Post-publication peer review in biomedical journals: overcoming obstacles and disincentives to knowledge sharing
Keywords:article processing charge, commentary, correspondence, editorial policies, instructions to authors, incentives, letter to the editor, open access, post-publication peer review, research evaluation criteria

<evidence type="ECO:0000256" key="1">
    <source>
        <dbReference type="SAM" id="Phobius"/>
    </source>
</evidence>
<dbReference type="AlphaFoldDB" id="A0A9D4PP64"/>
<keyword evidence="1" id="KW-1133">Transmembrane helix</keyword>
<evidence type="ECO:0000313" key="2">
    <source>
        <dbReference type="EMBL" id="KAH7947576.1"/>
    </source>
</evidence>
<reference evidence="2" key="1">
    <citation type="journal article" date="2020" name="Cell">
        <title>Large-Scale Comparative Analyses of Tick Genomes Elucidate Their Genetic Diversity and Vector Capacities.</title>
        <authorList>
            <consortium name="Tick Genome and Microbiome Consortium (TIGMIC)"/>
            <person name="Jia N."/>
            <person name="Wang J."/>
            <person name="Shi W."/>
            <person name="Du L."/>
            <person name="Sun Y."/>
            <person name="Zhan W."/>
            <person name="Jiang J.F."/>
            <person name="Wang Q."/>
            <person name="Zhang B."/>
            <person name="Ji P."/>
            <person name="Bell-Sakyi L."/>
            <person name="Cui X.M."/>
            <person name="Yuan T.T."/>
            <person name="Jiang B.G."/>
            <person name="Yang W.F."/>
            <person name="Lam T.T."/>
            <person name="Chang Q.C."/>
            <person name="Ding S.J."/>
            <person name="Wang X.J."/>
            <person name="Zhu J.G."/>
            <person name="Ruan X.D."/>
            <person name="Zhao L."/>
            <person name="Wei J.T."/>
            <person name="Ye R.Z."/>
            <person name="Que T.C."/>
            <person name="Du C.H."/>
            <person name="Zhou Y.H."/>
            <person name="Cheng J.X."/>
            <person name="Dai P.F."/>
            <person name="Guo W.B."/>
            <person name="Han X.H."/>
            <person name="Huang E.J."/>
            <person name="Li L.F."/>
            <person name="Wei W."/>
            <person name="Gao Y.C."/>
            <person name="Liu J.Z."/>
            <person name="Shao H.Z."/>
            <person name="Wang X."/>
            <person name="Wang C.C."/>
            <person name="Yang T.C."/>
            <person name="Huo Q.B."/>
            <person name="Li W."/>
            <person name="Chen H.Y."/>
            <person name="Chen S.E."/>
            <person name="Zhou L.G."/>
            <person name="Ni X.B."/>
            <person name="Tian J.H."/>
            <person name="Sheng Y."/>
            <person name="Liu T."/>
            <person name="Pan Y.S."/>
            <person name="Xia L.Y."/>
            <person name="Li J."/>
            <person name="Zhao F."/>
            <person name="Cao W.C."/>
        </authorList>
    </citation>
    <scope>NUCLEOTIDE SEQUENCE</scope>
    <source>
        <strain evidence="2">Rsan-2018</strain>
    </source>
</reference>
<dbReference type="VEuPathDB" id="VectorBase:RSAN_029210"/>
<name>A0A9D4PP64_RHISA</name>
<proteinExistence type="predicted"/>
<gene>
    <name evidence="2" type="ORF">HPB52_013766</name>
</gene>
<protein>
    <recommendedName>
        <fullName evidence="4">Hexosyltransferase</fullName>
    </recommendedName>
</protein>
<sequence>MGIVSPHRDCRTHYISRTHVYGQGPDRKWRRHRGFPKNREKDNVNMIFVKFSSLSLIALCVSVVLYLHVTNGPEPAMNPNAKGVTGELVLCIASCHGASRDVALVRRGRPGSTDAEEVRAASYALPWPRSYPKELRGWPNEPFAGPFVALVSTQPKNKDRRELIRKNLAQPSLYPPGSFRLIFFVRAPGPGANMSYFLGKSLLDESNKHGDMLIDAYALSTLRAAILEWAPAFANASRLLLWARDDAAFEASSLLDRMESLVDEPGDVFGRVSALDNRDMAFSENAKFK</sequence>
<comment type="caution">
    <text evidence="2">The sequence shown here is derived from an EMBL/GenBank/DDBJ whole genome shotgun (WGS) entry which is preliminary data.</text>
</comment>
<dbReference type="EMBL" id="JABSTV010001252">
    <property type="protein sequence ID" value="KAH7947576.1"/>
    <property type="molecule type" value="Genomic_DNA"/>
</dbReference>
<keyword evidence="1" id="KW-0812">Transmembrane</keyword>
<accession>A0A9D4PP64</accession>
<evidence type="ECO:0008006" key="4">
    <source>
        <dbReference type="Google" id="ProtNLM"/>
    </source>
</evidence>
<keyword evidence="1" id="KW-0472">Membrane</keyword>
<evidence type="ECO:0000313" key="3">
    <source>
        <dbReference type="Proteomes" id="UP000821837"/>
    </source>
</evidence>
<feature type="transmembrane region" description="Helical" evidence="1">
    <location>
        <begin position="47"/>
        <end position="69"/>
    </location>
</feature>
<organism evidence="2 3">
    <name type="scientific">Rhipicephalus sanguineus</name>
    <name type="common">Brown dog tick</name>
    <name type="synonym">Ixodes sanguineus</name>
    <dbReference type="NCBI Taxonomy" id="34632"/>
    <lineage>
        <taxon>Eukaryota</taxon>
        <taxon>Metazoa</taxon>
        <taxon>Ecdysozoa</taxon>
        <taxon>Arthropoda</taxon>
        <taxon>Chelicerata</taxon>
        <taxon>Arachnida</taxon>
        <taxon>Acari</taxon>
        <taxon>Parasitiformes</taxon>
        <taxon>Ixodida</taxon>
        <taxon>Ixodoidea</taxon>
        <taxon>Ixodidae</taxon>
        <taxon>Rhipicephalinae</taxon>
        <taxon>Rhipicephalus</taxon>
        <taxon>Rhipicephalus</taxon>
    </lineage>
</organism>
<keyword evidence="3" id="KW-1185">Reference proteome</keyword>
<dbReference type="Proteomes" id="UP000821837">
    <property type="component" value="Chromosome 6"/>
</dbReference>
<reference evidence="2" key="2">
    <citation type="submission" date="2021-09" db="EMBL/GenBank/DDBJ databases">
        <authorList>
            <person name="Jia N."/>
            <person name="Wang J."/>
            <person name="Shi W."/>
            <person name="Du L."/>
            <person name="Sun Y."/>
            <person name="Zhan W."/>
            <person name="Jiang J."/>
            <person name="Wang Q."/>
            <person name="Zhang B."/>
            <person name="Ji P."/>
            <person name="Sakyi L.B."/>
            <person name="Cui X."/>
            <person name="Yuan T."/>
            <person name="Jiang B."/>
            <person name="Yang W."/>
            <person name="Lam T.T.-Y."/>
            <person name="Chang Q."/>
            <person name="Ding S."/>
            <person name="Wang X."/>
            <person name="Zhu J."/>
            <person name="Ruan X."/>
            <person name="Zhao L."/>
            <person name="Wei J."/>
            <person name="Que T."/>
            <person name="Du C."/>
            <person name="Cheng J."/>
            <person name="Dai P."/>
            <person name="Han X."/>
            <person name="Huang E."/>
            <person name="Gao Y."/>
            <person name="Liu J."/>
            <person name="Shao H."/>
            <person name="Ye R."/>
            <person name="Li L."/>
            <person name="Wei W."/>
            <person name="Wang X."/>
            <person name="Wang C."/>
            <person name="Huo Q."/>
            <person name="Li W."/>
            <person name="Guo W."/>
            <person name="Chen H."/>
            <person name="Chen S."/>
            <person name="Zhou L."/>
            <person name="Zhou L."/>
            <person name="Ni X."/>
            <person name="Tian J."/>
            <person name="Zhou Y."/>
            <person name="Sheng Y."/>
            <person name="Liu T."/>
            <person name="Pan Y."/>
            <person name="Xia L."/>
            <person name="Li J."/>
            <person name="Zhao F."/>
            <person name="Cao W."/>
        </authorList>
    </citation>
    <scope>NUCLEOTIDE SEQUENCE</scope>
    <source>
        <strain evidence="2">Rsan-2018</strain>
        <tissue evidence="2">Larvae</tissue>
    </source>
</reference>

The importance of post-publication peer review (PPPR) as a type of knowledge exchange has been emphasized by several authorities in research publishing, yet biomedical journals do not always facilitate this type of publication. Here we report our experience publishing a commentary intended to offer constructive feedback on a previously published article. We found that publishing our comment required more time and effort than foreseen, because of obstacles encountered at some journals. Using our professional experience as authors’ editors and our knowledge of publication policies as a starting point, we reflect on the probable reasons behind these obstacles, and suggest ways in which journals could make PPPR easier. In addition, we argue that PPPR should be more explicitly valued and rewarded in biomedical disciplines, and suggest how these publications could be included in research evaluations. Eliminating obstacles and disincentives to PPPR is essential in light of the key roles of post-publication analysis and commentary in drawing attention to shortcomings in published articles that were overlooked during pre-publication peer review.
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